LONDON (Reuters) – If there’s no taper, why the tantrum?
A surge in government bond yields this month and related wobble in equities has markets harking back to 2013’s “taper tantrum” — when the prospect of the Federal Reserve winding down its bond-buying nearly doubled 10-year U.S. Treasury yields in four months and briefly knocked world shares by 10%.
This year’s moves, so far, are less than half that magnitude, and the tentative comparison runs further aground.
Eight years ago, the Fed did indeed signal a tapering of its monthly bond purchases, in place since the 2008 banking crash. This year, there’s little or no chance of it doing so. If anything, central banks might double down on easing.
So what’s eating the bond market?
There are fears that as the pandemic ends, trillions of dollars of government spending and money creation will reignite inflation to more than the Fed’s target of an average 2% rate over time. Until this week at least, bubble-like stock prices and commodities riffed off the stimulus and inflation spin too.
But that’s only part of it.
Five and 10-year inflation expectations embedded in bond markets are back up to 2.0-2.5% — hardly alarming and not unwelcome at a Fed that has struggled to hit its 2% target for much of past decade and, after its recent strategy review, is keen to counterbalance that long undershoot for a period.
What’s more, a favoured market gauge — five-year/five-year forward inflation swaps — shows expectations almost 75 basis points below the 3% levels hit in 2013 and is now falling back sharply again.
Fed chief Jerome Powell told Congress this week the U.S. central bank was happy to see through a temporary spike in headline inflation to 3% or more later this year, as the economy reopens after the pandemic. A bigger prize was making sure activity recovered enough to get everyone back to work.
Sustainably exceeding 2% inflation beyond the post-COVID bounce may take more than three years, Powell said. Clearly not a man in a hurry to raise interest rates or taper.
Market economists tend to agree on his inflation assessment.
“This is a temporary inflation spike which investors should ignore,” said UBS economist Paul Donovan, dismissing an expected spring rise due to base effects from oil prices.
The impact of reopening service sectors like travel and leisure and retail may be more important late this year, he added, but it will be dangerous to read too much into headline inflation anywhere until economies normalise.
SO WHY THE SULK?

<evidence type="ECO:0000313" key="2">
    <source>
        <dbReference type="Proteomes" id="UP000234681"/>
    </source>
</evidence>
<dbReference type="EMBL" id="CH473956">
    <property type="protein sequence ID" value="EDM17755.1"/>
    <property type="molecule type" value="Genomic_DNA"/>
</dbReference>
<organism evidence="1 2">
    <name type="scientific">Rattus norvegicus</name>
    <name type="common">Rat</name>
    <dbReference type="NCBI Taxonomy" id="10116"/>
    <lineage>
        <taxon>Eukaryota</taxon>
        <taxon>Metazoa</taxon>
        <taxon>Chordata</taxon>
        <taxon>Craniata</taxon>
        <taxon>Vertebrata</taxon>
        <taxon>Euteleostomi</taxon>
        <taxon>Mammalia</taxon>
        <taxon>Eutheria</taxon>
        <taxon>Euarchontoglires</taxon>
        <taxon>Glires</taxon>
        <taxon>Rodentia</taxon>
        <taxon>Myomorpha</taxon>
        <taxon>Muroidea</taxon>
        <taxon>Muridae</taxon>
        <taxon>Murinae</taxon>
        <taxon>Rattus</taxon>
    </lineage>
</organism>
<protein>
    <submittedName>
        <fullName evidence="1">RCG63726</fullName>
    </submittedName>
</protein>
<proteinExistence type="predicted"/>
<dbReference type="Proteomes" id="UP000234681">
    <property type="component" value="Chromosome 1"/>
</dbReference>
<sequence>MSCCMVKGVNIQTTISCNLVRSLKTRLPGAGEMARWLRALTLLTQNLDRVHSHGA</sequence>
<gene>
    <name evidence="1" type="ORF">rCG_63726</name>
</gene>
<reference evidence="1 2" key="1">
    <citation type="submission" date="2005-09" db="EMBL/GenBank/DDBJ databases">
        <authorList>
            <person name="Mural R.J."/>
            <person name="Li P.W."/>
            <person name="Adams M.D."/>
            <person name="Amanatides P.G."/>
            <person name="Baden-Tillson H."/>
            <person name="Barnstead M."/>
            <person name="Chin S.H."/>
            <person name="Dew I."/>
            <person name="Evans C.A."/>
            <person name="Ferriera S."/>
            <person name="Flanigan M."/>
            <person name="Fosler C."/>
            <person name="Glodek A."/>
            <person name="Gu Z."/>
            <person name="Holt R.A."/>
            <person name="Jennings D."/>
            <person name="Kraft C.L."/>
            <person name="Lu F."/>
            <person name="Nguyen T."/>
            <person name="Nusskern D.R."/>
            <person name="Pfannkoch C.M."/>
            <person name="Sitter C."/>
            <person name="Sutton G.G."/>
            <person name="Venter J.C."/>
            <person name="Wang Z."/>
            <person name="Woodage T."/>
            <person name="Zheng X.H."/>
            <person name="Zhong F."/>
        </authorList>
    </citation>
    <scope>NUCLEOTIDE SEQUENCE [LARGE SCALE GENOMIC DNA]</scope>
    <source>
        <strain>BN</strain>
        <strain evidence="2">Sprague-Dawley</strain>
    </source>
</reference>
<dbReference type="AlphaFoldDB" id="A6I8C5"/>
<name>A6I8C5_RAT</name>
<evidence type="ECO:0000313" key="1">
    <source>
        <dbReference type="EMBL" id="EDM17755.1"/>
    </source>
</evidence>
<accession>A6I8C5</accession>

In context, nominal U.S. 10-year yields are only back up to where they were 12 months ago — albeit with trillions of dollars of additional government borrowing to shoulder and despite some $120 billion a month of Fed purchases.
On one hand, it may be no bad thing if higher long rates puncture stock market bubbles. But tighter credit conditions will surely be frowned upon if post-pandemic rehiring slows.
With inflation-adjusted yields at six-month highs too, it’s clearly not all about inflation.
And with Treasury bill yields and money market rates pinned to zero by a flood of cash liquidity, it’s not due to any short-term credit squeeze. The market is awash with cash — itself something some inflation hawks fear.
Many are looking at the mechanics of Treasury debt sales.
In preparation for the Biden government’s $1.9 trillion of fiscal stimulus, the Treasury is starting to run down its $1.6 trillion bank account at the Fed and pay down hundreds of billions of Treasury bills, leaving shortages of risk-free bills for money funds and rates consequently tethered at zero.
Fewer bill sales relative to longer-term notes and bonds in the Treasury’s funding mix partly explains the steepest two-to-30 year yield curve since 2015.
Neil MacKinnon, Global Macro Strategist at VTB Capital, reckons the Fed may be hoping that burgeoning pool of cash migrates down the curve to eventually cap long-term yields — or that zero bill rates encourage the Treasury to shorten its average maturity to take pressure off the long end.
The bond market could then stabilise itself if the Treasury ups the ratio of bills in its debt raising and the Fed lengthens further the maturity of its bond-buying.
The average maturity of Treasury debt is 65 months, down from 70 months before COVID-19 hit but up from July’s trough of 62 and more than two months more than 20-year averages. The average maturity of Fed Treasury holdings is already 89 months.
If the bond market tantrum is more about supply dynamics than Fed tightening or genuine inflation worries, it will be even more fleeting than in 2013.
“It’s fair to say that the U.S. reflation trade has got legs in the short term,” said Eva Sun-Wai, manager of the M&G Global Government Bond Fund. “But once the noise dies down … perhaps those legs aren’t as long as markets currently think.”
(by Mike Dolan, Twitter: @reutersMikeD ; Editing by Catherine Evans)